I noticed a tickle in my throat on Thursday (a couple days before the ride), that awkward head feeling that comes with being sick set in shortly after. I already had Friday scheduled off so no biggie there. The day was spent, planting peppers, changing tires, packing, and resting. I was ready to go.
Saturday morning I woke up with a fever (just 100 degrees), but I was pumped. I ate breakfast, threw on the pannier and saddled up around 5:00am. The ride to Morrisville was windy, head windy :-). My body was sweating profusely, "I'll teach that fucking bug" I thought, and pressed on.
It is always nice seeing the folks at the beginning of these events, and this time was no exception. It must be the exercise endorphins or something; randonneurs are a happy bunch! We set off at 6:00am, and I decided I would stick with the peloton this time -oh oh, I saw the always smiling John Pertalion as we pedaled off, he was arriving late. The draft was wonderful, and the company was great. I quietly fell off the back just as we got on Jack Bennett, with the distance, heavy headwind, and my morning fever I was not going to push it. I usually fall off before Chicken Bridge anyway.
I had been adjusting my saddle height all week, and I felt it was a bit too high… -not too high, I made that mistake before and I won't do that again- so I stopped at the abandoned gas station on NC-87 and lowered the leather a bit. Just as I was done adjusting the height I noticed a group pull up, John (??), Byron Morton, and John Pertalion were in the bunch. Byron, being the expert mechanic, thought I might need some help but I was in good shape. Back on the Miyata I joined John P. down Castle Rock, he recalled us paring up on the same road last time. I mentioned being slightly under the weather and nervous about pushing myself on such a long ride, but being the swell guy he is, John rode with me :-D! He pulls like a beast.
We rode into the first control and met up with Byron, John (??), and Martin I believe. I noticed that almost a whole Camelback of liquids had come out in sweat… I was only able to urinate a drop. I was just a bit worried, and the news that Super Randonneur can be obtained with out-of-sequence rides now these days made me think twice -just for a bit- about another 350k of riding. I decided if I had come 50k what the hell, press on.
On Siler City - Snow Camp Road my fever broke and I started feeling great. I was able to pick up the pace, and enjoy the sunshine. Through Siler, past the long steady hills of Old Coleridge, with a stop at the store on Erect Rd. and Fork Creek Mill Rd. we rode on. John P. and I would meet Byron and John at the stops.
We were in Seagrove at 2pm I think -I don't recall the exact time. It was strange yet exhilarating thinking we were about to put more distance between ourselves and home. Ate lunch, took a break, then haul.
The terrain changes quick it is/was beautiful and hilly. On Old Troy John P. told me he would catch up with me ahead, he stopped for a bit. I rode through the hills. Ether, Bandy, and Abner Rd. were wonderful. There were farm animals and smiling waving folks on tractors. Entering Uwharrie National Forest was a treat. Flint Hill Rd. is one of those scenic byways with hills that some cars would stress when climbing. Just before the steepest valley/peak I saw Mike Dayton, Lin O., and someone passing by… "HOWS THE TAIL WIND?!??" I yelled. Something along the lines of "It's great" was yelled back. Good times!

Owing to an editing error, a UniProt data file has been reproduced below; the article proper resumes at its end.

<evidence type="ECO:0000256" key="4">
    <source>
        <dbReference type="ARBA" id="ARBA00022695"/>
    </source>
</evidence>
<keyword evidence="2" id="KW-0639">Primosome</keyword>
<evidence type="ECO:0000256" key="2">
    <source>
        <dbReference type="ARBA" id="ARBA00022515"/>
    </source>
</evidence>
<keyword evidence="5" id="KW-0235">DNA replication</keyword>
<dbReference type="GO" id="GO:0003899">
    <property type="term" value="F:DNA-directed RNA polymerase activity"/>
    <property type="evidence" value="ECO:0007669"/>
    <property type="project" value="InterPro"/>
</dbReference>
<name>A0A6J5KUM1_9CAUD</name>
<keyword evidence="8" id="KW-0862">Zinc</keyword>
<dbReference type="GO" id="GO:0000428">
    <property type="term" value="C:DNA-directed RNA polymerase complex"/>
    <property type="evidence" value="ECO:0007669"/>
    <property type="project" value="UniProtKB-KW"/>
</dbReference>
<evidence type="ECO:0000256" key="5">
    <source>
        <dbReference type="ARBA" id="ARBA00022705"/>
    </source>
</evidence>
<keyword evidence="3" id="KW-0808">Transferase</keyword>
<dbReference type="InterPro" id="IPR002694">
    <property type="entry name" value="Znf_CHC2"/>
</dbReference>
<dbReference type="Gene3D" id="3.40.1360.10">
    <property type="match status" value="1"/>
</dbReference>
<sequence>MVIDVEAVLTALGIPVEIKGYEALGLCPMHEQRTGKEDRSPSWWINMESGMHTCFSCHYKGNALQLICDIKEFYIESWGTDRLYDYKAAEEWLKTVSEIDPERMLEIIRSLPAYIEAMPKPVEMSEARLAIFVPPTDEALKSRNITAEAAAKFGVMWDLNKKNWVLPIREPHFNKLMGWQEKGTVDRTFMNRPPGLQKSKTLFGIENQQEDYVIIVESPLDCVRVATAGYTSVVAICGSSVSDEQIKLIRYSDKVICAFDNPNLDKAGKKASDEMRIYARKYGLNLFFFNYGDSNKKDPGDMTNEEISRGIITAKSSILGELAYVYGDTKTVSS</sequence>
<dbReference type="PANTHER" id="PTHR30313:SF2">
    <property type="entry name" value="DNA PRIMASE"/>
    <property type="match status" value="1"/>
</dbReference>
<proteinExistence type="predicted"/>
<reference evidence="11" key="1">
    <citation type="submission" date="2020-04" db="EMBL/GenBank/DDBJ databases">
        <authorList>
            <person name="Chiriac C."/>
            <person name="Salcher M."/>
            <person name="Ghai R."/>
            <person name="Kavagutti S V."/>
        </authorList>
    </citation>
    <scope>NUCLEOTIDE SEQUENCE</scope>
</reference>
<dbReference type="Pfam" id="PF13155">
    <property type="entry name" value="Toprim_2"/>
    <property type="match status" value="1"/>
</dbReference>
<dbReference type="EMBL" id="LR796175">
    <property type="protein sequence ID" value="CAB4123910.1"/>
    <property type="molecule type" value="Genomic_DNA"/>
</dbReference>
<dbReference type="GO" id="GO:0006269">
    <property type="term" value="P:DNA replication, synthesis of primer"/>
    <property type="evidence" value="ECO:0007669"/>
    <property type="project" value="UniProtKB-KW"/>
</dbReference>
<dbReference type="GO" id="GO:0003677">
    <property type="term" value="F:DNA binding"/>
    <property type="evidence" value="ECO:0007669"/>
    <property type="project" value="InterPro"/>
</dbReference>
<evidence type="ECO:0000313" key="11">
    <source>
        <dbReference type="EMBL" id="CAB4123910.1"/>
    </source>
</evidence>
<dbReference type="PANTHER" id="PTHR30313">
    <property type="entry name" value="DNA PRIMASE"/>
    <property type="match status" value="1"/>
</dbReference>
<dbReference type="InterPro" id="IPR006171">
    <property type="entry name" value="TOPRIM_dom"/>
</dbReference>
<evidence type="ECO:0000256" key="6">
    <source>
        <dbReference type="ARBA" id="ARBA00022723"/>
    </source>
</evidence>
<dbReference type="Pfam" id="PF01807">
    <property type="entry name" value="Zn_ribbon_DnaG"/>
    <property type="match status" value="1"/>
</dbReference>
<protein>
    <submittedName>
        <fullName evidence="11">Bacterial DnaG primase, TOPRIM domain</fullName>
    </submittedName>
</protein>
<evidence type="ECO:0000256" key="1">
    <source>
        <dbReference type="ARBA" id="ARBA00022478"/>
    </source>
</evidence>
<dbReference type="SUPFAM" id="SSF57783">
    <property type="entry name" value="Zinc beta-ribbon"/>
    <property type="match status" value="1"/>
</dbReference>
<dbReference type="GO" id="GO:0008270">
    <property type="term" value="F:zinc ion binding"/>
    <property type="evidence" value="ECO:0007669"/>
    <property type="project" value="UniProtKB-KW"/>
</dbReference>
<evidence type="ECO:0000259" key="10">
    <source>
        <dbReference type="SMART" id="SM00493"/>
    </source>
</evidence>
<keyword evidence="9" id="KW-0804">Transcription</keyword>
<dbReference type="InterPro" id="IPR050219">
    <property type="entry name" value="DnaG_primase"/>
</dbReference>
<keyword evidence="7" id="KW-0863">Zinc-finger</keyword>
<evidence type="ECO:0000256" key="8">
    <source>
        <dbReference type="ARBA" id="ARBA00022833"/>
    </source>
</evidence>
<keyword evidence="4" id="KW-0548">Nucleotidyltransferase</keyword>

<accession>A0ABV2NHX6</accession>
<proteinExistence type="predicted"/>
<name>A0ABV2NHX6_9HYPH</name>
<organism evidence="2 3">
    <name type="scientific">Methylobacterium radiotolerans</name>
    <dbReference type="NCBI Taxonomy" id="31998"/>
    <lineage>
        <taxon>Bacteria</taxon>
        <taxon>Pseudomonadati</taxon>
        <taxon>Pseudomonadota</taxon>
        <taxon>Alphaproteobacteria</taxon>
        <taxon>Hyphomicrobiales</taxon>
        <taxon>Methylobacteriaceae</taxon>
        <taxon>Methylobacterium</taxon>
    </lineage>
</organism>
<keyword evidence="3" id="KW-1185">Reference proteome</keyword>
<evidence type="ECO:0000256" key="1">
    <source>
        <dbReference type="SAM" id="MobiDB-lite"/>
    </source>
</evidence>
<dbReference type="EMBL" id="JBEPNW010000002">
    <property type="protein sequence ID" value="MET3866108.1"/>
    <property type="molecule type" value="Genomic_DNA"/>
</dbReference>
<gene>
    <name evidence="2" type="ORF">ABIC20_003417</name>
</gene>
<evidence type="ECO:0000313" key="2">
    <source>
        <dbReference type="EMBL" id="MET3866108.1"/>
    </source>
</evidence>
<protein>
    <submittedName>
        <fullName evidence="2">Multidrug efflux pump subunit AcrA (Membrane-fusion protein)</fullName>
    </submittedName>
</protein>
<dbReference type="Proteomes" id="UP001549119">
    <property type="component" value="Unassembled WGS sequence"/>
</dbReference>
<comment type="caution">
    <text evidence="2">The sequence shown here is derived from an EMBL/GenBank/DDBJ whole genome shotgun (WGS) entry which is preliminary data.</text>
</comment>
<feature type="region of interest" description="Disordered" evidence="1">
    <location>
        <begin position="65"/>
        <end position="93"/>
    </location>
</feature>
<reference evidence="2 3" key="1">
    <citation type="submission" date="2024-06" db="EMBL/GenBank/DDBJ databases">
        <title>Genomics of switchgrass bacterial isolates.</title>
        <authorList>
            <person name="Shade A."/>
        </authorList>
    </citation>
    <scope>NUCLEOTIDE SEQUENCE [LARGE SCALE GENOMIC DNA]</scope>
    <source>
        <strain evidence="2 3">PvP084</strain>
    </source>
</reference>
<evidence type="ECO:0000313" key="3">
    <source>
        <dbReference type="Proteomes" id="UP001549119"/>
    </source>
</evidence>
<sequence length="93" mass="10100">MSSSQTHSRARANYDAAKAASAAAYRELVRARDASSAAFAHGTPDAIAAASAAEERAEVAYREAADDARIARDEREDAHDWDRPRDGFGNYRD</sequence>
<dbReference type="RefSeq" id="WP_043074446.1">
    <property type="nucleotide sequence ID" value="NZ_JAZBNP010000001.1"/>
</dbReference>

There was a steep decent (way fast), and then a huge climb. No triple, and Campag doubles apparently don't go very low, it was tug tug tug up the hill. Gilbert's suggested cassette really helped here; a few extra teeth were necessary. Turn after turn of the chain-ring yanked along panniers, gear, steel, and my heavy ass. I felt great when I hit the top… I like to conquer shorter, extreme hills. Flint Hill Rd. was great!
Coming off of the NC scenic byway the hills became long and rolling. There was a church with a large yard, and a group of folks smiled and waved as I passed by. I imagined that they knew where I had come from (Flint Hill) and understood the accomplishment. I think John P. caught me on Ophir Rd. (gaining time in those hills is nucking futz) and we ran into Byron shortly there after. Byron was having stomach issues and I was happy to offer him a Tums. Shortly up the road we met John, he was stopped with a cleat issue (missing a bolt). We rode on as a loose knit group on our way to the control. Making it to the turn around was a great feeling. Slushies and tonic water mmmmhhm. It was 5pm and I was happy with the time I was making.
We took off without Byron, he was white as a ghost at the control and looked nauseous. There was certainly some comfort lost knowing he would not be riding with us, he is a swell guy and should something go wrong on my machine I was sure he could help me fix it up in a jiffy. I told the Johns to scoot on ahead if necessary… they seemed to be riding at a matched pace which was more than I was able to do at the moment, but we stuck together for a bit.
The big climb on Flint Hill became a big descent on the way out, on the way down I sped so fast I felt the bike start to wiggle underneath me. "Put your knees on the frame" John said, he was right behind me and I could imagine having such a position was a little nerve racking. I freaked just enough to brake hard, no big deal but the steepest climb of the day was ahead and I just scrubbed momentum. The hill did not show me, I showed it. It felt great pushing up the beast… the steepest grade is now gone. There were plenty of long and slow ones left though.
The Johns pulled a head a mile or so later. "See ya at the controls" I said. The return trip to Seagrove was brilliant, riding through hills in a cooling (but not cold) sunset I was at peace. I did not mind riding solo (I never do), my mind would focus and zone out at the same time. I slowed my pace a little for the long haul, each ride this season is a personal best (in distance) for me, thus I did not want to over do anything.